Why do I need a loan?
The most basic question you should ask yourself before taking out a personal loan is “Do I need one?”. In general, we need to weigh up the benefits of taking on any new debt and make an informed decision before considering entering into any debt arrangement.
Can I pay back the loan?
Once you have weighed up your other options and decided that you need a loan the next step is deciding what amount of debt you can comfortably repay without placing unnecessary financial pressure against your current net income. You must take note that while it is easier to repay a loan for the same amount over a 5-year than a 2-year term , interest compounds monthly, so longer terms will generally include more total interest charged.
What is a personal loan?
As per MoneySmart website, this is how personal loans work: If you get a personal loan, you must repay the money you borrow within a specific time, usually 1 to 5 years. You also pay interest on the amount you borrow, plus fees and charges. All credit providers are required by law to lend you money responsibly. This means they must not lend you money if they think the credit is unsuitable for you.
To assess this the credit provider may look at your credit report and ask for:
- Bank account statements
- Copies of other credit contracts or bills
This is so they can verify your ability to meet any new loan repayments without financial hardship.
What are the types of personal loan?
- Variable personal loan
A variable personal loan charges an interest rate that is subject to change. As such, your repayments may vary during the life of your loan. Many variable personal loans allow you to make extra repayments towards your loan to repay it early.
- Fixed personal loan
A fixed personal loan charges a fixed interest rate, therefore, your repayments will not change over the entire term of the loan. Fixed personal loans offer stability. You know exactly how much your repayments are each month and can take this into account when budgeting.
- Secured personal loan
Secured personal loans require you to put up an asset as security. Your security may be a car, boat, jewellery, art, business equipment etc. If you default on your repayments and fail to make appropriate arrangements with your lender to repay your loan, they have the legal right to take possession of the security and sell it to recover their money.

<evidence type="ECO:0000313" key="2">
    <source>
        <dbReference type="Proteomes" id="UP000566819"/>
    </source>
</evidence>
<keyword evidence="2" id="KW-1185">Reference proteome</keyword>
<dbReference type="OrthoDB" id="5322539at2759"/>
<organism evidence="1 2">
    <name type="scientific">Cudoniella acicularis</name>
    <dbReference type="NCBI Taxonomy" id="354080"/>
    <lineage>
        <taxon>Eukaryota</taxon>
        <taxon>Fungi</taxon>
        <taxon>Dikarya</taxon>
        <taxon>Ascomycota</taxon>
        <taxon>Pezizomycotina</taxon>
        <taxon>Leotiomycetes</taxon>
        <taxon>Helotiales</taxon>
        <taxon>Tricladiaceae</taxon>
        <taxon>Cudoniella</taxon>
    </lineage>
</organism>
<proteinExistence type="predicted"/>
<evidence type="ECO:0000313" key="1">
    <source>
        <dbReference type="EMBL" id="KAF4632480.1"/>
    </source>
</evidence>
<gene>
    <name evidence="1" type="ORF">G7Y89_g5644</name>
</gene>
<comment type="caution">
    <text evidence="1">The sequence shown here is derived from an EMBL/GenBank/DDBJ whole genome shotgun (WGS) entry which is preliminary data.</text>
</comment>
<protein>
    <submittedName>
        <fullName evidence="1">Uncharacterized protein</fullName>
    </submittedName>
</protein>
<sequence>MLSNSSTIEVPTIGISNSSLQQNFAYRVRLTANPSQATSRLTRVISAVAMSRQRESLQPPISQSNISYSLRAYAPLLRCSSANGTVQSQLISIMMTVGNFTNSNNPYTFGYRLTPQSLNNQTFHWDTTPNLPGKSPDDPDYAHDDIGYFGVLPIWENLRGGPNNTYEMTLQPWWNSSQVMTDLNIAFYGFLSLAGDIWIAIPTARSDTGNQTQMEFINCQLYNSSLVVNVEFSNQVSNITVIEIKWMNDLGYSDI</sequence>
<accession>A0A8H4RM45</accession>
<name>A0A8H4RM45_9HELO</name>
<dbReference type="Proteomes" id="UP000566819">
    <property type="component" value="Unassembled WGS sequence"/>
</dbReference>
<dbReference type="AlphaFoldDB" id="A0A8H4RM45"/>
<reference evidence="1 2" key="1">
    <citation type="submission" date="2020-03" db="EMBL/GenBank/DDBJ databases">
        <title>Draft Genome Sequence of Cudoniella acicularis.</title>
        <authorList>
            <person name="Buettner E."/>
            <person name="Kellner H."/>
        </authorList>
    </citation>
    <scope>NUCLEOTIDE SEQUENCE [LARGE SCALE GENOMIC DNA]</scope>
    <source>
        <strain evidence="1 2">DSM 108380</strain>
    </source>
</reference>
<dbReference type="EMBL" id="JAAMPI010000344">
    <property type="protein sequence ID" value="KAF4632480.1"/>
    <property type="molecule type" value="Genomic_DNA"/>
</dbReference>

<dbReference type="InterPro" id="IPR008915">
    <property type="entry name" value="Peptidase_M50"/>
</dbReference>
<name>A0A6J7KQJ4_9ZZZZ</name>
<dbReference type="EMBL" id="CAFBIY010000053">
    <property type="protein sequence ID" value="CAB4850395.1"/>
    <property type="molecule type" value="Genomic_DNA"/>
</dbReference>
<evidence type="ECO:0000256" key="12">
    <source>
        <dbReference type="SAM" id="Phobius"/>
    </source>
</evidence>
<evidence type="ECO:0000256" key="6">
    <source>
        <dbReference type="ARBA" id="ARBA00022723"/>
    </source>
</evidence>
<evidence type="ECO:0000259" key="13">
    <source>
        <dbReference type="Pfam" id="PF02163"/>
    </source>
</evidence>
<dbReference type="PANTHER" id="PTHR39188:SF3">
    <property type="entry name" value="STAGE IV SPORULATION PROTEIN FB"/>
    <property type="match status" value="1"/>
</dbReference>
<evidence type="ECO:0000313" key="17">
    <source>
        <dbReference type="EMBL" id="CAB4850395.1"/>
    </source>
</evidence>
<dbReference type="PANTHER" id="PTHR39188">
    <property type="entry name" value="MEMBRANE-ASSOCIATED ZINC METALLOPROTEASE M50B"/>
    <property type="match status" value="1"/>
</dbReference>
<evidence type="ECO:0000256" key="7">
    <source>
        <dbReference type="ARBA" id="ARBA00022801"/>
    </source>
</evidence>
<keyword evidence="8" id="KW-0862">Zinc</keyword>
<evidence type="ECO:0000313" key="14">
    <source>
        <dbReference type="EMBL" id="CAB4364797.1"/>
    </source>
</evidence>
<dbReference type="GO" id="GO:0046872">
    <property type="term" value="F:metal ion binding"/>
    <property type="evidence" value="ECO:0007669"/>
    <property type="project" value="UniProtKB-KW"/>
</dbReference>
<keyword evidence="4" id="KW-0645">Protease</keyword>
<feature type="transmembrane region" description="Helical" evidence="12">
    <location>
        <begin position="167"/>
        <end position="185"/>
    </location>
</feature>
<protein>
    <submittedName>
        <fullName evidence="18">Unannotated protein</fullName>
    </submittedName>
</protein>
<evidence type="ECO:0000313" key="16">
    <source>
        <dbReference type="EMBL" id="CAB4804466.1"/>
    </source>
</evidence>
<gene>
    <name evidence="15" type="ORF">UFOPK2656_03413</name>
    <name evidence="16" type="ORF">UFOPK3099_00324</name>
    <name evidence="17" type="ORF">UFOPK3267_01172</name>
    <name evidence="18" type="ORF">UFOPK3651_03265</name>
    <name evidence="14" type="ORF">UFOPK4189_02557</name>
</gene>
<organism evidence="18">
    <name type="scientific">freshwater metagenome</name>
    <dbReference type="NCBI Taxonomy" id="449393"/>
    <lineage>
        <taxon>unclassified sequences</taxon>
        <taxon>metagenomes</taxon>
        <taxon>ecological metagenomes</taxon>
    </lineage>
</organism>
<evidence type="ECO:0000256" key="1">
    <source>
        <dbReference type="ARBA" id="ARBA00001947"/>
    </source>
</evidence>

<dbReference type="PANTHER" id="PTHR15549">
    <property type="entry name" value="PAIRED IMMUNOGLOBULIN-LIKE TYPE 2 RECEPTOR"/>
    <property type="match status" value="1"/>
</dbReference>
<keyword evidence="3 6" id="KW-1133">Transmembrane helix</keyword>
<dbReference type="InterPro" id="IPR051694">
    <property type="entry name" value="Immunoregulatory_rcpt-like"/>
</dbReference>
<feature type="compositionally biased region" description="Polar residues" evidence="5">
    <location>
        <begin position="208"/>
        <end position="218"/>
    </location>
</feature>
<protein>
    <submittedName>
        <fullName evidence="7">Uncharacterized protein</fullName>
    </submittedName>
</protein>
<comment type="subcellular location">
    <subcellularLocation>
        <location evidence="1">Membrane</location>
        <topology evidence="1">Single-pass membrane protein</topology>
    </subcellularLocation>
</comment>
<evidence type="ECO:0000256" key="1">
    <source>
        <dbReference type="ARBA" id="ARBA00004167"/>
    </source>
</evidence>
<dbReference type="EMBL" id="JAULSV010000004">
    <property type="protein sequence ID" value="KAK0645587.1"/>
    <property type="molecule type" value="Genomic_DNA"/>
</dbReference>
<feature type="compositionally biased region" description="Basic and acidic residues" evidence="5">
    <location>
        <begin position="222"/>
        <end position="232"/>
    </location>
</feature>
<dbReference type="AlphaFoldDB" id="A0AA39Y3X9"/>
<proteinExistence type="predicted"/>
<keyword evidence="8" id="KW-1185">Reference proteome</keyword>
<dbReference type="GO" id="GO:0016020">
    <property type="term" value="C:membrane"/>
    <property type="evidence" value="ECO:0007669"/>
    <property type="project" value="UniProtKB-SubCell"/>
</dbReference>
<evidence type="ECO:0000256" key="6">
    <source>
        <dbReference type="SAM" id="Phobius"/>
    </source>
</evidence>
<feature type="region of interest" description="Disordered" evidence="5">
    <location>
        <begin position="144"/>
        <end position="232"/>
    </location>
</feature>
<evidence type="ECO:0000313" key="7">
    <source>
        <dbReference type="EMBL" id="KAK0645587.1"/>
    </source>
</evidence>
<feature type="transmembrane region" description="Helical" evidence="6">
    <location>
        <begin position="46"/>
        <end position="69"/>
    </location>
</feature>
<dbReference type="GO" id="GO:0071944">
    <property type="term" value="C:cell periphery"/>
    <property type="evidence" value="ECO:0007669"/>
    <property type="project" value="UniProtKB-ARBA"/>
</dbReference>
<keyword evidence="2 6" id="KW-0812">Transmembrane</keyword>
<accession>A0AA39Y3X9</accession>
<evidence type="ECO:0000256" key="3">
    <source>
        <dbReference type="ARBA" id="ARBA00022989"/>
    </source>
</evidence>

- Unsecured personal loan
Unsecured personal loans do not require you to put up an asset as security. This makes them riskier to the lender, so they attract a higher interest rate compared to secured loans. If you fail to make your repayments, your lender can take legal action against you to recover their money.
- Debt consolidation loan
A debt consolidation loan combines various loans you may have into one. For example, you may have two personal loans and an outstanding balance on a credit card, each with a different lender. Debt consolidation loans can enable you to consolidate all three into one manageable and potentially more affordable loan.
An overdraft is a loan attached to a bank account, giving you access to additional funds, up to an approved limit. By linking the overdraft to your bank account, you have easy access to these funds via online banking and ATM withdrawals.
What are the fees involved in getting a personal loan?
Fees vary depending on each Lender. Here are some common types of fees to look out for:
Loan approval fee
Once your loan has been approved, your lender may charge you a one-off loan approval fee. It covers the cost to the lender to arrange and administer your loan and it is usually added to your loan balance.
Ongoing fees, or service or administration fees, are charged on a regular basis (e.g. monthly, quarterly, yearly) throughout the term of your loan. It covers the cost of maintaining your loan.
Early exit fees
If you have a fixed rate loan and make extra repayments or repay your loan in full before the end of the loan term, your lender may charge you an early repayment fee.
Some personal loan providers use so called risk based pricing, which basically means that the riskier they think you are, the higher the interest rate you are paying for your loan.
It should be noted that when you see an advertised rate from such providers, this is the generally the rate for their best customers.
Note that if it's advertised as rates 'from x% p.a.', this may not be the rate you might end up paying. So, it is always good to know where you stand before you apply and make sure you are loan ready.
How to apply for the loan?
Many banks and lenders these days are able to approve a loan pretty quickly and make the money available to you on the same day. Generally, you'll find that if you have a pre-existing relationship with a bank, that bank might be more inclined to approve you quickly without too much paperwork.
When you check out the different loans available make sure you take into account any additional charges like set-up/application fee and ongoing fees, which may make a big difference in the effective interest rate you are paying. A good indicator for this is the comparison rate.
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